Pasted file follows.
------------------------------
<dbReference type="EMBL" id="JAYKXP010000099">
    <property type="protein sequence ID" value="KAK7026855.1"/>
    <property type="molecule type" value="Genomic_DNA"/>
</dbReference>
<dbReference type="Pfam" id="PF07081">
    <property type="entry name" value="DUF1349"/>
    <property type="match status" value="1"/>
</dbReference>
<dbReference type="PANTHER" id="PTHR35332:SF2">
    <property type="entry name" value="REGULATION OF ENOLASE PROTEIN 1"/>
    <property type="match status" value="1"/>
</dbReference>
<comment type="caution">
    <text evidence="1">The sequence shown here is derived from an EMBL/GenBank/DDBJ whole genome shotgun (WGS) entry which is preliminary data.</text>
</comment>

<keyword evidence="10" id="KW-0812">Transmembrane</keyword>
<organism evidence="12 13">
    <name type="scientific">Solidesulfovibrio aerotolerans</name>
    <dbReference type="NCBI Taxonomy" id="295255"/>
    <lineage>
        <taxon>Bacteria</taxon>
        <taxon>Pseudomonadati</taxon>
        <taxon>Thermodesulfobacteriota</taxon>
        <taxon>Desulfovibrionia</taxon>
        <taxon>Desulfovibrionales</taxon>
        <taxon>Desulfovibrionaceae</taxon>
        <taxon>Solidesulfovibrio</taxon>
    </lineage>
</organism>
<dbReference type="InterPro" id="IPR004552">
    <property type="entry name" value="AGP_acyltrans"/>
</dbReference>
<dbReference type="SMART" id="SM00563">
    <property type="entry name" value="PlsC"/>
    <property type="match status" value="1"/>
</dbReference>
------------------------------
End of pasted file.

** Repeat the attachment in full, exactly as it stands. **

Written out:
<dbReference type="EMBL" id="JAYKXP010000099">
    <property type="protein sequence ID" value="KAK7026855.1"/>
    <property type="molecule type" value="Genomic_DNA"/>
</dbReference>
<dbReference type="Pfam" id="PF07081">
    <property type="entry name" value="DUF1349"/>
    <property type="match status" value="1"/>
</dbReference>
<dbReference type="PANTHER" id="PTHR35332:SF2">
    <property type="entry name" value="REGULATION OF ENOLASE PROTEIN 1"/>
    <property type="match status" value="1"/>
</dbReference>
<comment type="caution">
    <text evidence="1">The sequence shown here is derived from an EMBL/GenBank/DDBJ whole genome shotgun (WGS) entry which is preliminary data.</text>
</comment>

<keyword evidence="10" id="KW-0812">Transmembrane</keyword>
<organism evidence="12 13">
    <name type="scientific">Solidesulfovibrio aerotolerans</name>
    <dbReference type="NCBI Taxonomy" id="295255"/>
    <lineage>
        <taxon>Bacteria</taxon>
        <taxon>Pseudomonadati</taxon>
        <taxon>Thermodesulfobacteriota</taxon>
        <taxon>Desulfovibrionia</taxon>
        <taxon>Desulfovibrionales</taxon>
        <taxon>Desulfovibrionaceae</taxon>
        <taxon>Solidesulfovibrio</taxon>
    </lineage>
</organism>
<dbReference type="InterPro" id="IPR004552">
    <property type="entry name" value="AGP_acyltrans"/>
</dbReference>
<dbReference type="SMART" id="SM00563">
    <property type="entry name" value="PlsC"/>
    <property type="match status" value="1"/>
</dbReference>